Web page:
Ron Dermer, Israel’s ambassador to the United States, on Friday declared in a Washington Post op-ed (Ron Dermer: We must stop pursuing a two-state illusion and commit to a realistic two-state solution) that “the extension of Israeli sovereignty to certain territories in Judea and Samaria will not, as many critics suggest, destroy the two-state solution. But it will shatter the two-state illusion.”
Dermer noted the “gulf” between the original positions of late Prime Minister Yitzhak Rabin regarding a future Palestinian autonomy “and what is increasingly believed to be the gold standard for a potential Israeli-Palestinian peace,” resulting in a “two-state illusion that will never happen.”
President Donald Trump’s peace plan, Dermer suggests, while asking Israel to “make significant concessions, including more than doubling the size of the territory the Palestinians control today,” but it envisions an Israel with “defensible borders, security control west of the Jordan River, sovereignty over a united Jerusalem,” and it also resolves the Palestinian refugee issue outside of Israel. Dermer writes:
“Just compare Rabin’s speech to where the “consensus” on the so-called two-state consensus is today: Israel is expected to return, with minor changes, to the 1967 borders; accept international forces in the West Bank; uproot tens of thousands of Jews from their homes; divide Jerusalem; and agree in principle, if not in practice, to a Palestinian “right of return” (providing the millions of descendants of the Palestinian refugees from the 1948 Arab war against Israel a “right” to return to the Jewish state, ensuring its demise by demographic means).”
Meanwhile, Dermer points out, Israelis are not going to forget “the Palestinian response to Barak’s generous peace offer was a terrorism campaign that murdered over a thousand Israelis, or that territory Sharon vacated in Gaza has been transformed into a terrorism base that has repeatedly forced millions of Israelis into bomb shelters.” He notes:
“The hard truth is that for the past 25 years, international leaders and policymakers have been unwilling to admit that they never had the Palestinians onboard for a genuine two-state solution. And in constantly moving the goalpost to get them onboard, they have now lost Israelis as well.
The current two-state “consensus” is nothing more than a two-state illusion. And that is why Israel must pursue a different course to advance peace.”
Trump’s “deal of the century,” on the other hand, “addresses the root cause of the conflict by insisting that Palestinians recognize Israel as the Jewish state and by making clear that Israel has a valid legal, historical and moral claim to Judea and Samaria,” Dermer writes, and points out that “the Trump plan also seriously addresses Israel’s security needs.”
“The lip service other plans have paid to demilitarizing a potential Palestinian state is replaced with clear principles that give Israel both the right and capability to ensure that demilitarization in the future.
No less important, this peace plan does not ignore the reality on the ground and [does not] make unrealistic proposals that have zero chance of being implemented. For example, rather than call for tens of thousands of Jews to be uprooted from their homes, it calls for a peace in which innovative infrastructure solutions enable both Israelis and Palestinians to travel freely within their respective states.”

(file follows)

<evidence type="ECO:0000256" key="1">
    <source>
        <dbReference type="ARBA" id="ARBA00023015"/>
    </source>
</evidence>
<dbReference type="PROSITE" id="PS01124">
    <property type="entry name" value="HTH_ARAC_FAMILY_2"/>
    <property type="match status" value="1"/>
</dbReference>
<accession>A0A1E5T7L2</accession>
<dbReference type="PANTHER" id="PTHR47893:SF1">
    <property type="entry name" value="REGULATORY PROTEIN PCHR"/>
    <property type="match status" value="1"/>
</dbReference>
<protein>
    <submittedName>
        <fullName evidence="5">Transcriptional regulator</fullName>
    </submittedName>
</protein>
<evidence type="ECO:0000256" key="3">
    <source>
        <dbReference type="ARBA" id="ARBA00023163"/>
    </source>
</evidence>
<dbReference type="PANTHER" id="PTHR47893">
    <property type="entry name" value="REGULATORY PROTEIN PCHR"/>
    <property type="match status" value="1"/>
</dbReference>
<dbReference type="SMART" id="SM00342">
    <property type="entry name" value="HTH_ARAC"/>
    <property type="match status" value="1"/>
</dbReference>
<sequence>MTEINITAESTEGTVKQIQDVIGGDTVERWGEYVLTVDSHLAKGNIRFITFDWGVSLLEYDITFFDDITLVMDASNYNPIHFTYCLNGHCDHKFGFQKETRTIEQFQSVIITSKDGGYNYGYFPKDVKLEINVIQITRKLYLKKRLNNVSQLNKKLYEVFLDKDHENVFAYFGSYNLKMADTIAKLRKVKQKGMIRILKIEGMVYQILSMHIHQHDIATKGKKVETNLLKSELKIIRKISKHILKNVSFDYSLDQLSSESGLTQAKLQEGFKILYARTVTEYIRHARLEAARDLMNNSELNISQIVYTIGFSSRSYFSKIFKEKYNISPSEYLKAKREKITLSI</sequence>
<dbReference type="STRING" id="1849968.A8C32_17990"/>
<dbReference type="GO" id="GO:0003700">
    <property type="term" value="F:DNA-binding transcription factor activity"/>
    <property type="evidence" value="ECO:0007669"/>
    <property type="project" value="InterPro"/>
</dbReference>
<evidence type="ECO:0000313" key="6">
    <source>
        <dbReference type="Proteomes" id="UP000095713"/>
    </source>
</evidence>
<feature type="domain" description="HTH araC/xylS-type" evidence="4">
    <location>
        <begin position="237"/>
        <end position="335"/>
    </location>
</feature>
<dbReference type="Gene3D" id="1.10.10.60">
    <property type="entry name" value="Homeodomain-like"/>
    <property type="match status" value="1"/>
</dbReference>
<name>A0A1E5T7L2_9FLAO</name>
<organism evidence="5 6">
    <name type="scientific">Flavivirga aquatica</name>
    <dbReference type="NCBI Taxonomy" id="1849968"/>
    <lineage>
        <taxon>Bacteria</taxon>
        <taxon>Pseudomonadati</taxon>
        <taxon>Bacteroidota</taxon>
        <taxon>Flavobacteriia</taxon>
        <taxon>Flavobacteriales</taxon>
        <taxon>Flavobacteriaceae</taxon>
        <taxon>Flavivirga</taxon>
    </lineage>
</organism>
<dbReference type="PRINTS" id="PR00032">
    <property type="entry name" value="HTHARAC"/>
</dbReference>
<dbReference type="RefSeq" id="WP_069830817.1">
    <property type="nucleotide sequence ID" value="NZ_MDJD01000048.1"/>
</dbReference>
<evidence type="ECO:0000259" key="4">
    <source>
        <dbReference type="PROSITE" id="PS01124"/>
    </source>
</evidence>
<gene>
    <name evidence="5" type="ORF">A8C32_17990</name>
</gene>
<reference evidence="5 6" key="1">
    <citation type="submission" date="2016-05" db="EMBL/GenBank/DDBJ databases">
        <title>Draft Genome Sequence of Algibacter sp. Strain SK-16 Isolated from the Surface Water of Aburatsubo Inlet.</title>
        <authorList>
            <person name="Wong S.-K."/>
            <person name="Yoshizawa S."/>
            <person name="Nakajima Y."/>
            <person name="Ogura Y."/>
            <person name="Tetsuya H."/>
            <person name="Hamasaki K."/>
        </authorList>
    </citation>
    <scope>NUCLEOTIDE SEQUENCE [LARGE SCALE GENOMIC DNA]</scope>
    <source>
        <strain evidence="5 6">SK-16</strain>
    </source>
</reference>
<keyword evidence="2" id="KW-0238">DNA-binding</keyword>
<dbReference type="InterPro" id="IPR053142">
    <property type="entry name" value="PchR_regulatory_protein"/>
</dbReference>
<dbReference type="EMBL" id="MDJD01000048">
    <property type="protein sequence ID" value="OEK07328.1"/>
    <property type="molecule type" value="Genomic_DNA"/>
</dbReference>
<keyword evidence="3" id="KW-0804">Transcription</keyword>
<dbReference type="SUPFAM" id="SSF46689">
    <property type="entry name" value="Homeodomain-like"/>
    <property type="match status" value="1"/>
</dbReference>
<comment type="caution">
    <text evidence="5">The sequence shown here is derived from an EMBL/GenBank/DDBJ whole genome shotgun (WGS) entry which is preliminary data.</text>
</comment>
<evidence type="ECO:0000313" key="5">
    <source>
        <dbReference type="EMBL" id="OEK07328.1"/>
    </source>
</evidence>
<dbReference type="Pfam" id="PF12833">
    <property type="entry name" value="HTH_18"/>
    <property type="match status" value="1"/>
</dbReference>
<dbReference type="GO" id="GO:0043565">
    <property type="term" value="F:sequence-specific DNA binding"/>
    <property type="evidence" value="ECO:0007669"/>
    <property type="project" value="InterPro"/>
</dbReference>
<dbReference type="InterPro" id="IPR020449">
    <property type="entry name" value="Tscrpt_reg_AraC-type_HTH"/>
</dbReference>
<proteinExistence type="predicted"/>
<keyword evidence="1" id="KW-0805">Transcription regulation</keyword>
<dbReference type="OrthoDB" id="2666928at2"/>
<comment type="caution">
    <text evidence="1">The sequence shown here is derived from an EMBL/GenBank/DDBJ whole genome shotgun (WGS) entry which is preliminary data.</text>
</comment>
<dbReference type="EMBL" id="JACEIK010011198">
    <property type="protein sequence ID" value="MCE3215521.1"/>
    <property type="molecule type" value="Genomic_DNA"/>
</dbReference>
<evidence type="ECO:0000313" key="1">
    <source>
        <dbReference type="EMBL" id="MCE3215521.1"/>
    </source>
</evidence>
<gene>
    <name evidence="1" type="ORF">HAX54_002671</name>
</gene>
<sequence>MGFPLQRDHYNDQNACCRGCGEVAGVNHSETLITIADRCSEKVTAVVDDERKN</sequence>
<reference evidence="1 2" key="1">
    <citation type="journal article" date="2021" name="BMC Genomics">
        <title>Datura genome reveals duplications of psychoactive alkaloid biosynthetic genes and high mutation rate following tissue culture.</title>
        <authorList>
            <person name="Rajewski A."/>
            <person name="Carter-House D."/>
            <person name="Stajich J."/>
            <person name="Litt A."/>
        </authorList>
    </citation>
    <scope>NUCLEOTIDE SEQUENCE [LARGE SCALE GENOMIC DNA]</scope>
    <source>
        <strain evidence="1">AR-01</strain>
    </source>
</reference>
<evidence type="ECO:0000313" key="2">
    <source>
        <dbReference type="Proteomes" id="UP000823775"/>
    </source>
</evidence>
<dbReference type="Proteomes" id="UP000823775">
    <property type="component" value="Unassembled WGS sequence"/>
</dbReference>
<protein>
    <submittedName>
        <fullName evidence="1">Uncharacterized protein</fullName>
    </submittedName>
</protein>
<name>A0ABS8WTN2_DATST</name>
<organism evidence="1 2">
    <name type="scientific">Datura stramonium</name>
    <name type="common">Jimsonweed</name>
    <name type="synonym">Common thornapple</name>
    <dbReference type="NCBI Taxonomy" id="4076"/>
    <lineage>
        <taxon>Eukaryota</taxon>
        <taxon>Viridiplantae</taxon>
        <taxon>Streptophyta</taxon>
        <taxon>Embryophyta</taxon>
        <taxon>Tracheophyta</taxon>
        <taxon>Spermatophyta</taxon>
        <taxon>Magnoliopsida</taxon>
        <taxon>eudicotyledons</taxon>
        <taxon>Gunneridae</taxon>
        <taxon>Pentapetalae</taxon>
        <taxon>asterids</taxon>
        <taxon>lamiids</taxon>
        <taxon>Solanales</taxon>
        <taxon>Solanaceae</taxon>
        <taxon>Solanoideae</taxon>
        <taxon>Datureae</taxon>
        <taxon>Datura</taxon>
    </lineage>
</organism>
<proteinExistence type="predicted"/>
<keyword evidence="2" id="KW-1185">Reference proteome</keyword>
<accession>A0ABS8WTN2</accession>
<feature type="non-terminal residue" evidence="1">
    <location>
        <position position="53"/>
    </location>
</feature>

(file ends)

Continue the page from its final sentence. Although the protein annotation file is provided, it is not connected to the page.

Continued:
Ambassador Dermer acknowledges that many friends of Israel have been warning against a unilateral step in Judea and Samaria, but points to the fact that many of those same friends supported Israel’s unilateral withdrawal from the Gaza Strip in 2005. In other words, in a reality in which both Hamas and the PLO have been firm in their resistance to a real modus vivendi with a Jewish state in their midst, the only option open to Israel is unilateral action. And better to exercise this option while the American administration is behind it.
Dermer also admits that while Israeli sovereignty over the settlements “will remain part of Israel in any realistic peace agreement,” at the same time, “Israel will not extend sovereignty over territories the Trump plan designates for a future Palestinian state and commit to not building in those territories in the coming years.” In other words, Israel must execute its plan for sovereignty within a very narrow window of opportunity that could be shut on January 20, 2021, but the PLO and Hamas are free to take their time another couple of decades – their share of Area C is secure.
MK Bezalel Smotrich (Yamina) was quick to comment on Ambassador Dermer’s op-ed, saying: “The truth has come out. The question is, when will my friends on the right who still support Netanyahu’s plan to establish an Arab state open their eyes and see it.”
And yet, Ambassador Dermer hopes the very act of unilateral “annexation” would be the kick in the pants the Palestinians need to recognize that “the Jewish state is here to stay,” and that “by shattering the two-state illusion and advancing a two-state solution, Israel hopes it will open up a realistic path to peace.”
Dermer expects the move to “convince the Palestinians that another century of rejectionism is a losing strategy.”
At which point any educated “Palestinian” traditionally brings out a history book and points to the Crusaders’ Kingdom of Jerusalem, which lasted from 1099 until 1187 – 188 years. Because, after all is said and done, the Arabs have no incentive to embrace a Jewish state in their midst. They’ll trade with it, rely on its protection against temporary foes, but in the end will continue to wait patiently for the tables to turn on the modern day “European invaders.”